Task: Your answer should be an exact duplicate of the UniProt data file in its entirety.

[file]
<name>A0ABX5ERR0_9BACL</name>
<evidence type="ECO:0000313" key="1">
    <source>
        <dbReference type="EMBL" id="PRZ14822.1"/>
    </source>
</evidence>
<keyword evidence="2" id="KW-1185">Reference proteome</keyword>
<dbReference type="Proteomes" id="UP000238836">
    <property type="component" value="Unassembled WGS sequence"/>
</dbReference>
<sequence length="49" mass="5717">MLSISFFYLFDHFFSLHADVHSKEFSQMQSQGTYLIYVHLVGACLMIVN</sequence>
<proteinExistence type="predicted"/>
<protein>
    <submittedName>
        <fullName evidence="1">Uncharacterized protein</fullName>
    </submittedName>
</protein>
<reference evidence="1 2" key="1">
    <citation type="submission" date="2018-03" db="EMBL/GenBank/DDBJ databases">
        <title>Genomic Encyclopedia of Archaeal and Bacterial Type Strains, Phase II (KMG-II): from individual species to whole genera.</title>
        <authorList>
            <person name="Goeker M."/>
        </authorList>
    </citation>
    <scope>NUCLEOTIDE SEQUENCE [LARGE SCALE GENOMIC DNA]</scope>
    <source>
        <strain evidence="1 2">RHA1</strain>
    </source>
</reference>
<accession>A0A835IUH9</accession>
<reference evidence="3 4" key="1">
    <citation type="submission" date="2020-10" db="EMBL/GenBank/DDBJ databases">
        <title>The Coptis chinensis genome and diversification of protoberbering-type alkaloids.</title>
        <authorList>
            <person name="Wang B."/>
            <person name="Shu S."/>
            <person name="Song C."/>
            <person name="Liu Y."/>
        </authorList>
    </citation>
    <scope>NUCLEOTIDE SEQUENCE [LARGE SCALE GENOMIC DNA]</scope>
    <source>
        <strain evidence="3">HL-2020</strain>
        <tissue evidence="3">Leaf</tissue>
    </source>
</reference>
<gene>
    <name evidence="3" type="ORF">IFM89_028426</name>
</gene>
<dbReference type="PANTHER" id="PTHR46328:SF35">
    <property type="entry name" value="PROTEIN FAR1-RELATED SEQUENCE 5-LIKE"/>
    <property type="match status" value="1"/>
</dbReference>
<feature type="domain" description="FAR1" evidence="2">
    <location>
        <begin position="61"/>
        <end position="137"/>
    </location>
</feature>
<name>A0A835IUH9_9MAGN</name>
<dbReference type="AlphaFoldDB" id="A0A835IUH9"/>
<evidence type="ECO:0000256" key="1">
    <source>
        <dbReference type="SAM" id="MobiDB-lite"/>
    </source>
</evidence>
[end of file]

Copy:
<name>A0ABX5ERR0_9BACL</name>
<evidence type="ECO:0000313" key="1">
    <source>
        <dbReference type="EMBL" id="PRZ14822.1"/>
    </source>
</evidence>
<keyword evidence="2" id="KW-1185">Reference proteome</keyword>
<dbReference type="Proteomes" id="UP000238836">
    <property type="component" value="Unassembled WGS sequence"/>
</dbReference>
<sequence length="49" mass="5717">MLSISFFYLFDHFFSLHADVHSKEFSQMQSQGTYLIYVHLVGACLMIVN</sequence>
<proteinExistence type="predicted"/>
<protein>
    <submittedName>
        <fullName evidence="1">Uncharacterized protein</fullName>
    </submittedName>
</protein>
<reference evidence="1 2" key="1">
    <citation type="submission" date="2018-03" db="EMBL/GenBank/DDBJ databases">
        <title>Genomic Encyclopedia of Archaeal and Bacterial Type Strains, Phase II (KMG-II): from individual species to whole genera.</title>
        <authorList>
            <person name="Goeker M."/>
        </authorList>
    </citation>
    <scope>NUCLEOTIDE SEQUENCE [LARGE SCALE GENOMIC DNA]</scope>
    <source>
        <strain evidence="1 2">RHA1</strain>
    </source>
</reference>
<accession>A0A835IUH9</accession>
<reference evidence="3 4" key="1">
    <citation type="submission" date="2020-10" db="EMBL/GenBank/DDBJ databases">
        <title>The Coptis chinensis genome and diversification of protoberbering-type alkaloids.</title>
        <authorList>
            <person name="Wang B."/>
            <person name="Shu S."/>
            <person name="Song C."/>
            <person name="Liu Y."/>
        </authorList>
    </citation>
    <scope>NUCLEOTIDE SEQUENCE [LARGE SCALE GENOMIC DNA]</scope>
    <source>
        <strain evidence="3">HL-2020</strain>
        <tissue evidence="3">Leaf</tissue>
    </source>
</reference>
<gene>
    <name evidence="3" type="ORF">IFM89_028426</name>
</gene>
<dbReference type="PANTHER" id="PTHR46328:SF35">
    <property type="entry name" value="PROTEIN FAR1-RELATED SEQUENCE 5-LIKE"/>
    <property type="match status" value="1"/>
</dbReference>
<feature type="domain" description="FAR1" evidence="2">
    <location>
        <begin position="61"/>
        <end position="137"/>
    </location>
</feature>
<name>A0A835IUH9_9MAGN</name>
<dbReference type="AlphaFoldDB" id="A0A835IUH9"/>
<evidence type="ECO:0000256" key="1">
    <source>
        <dbReference type="SAM" id="MobiDB-lite"/>
    </source>
</evidence>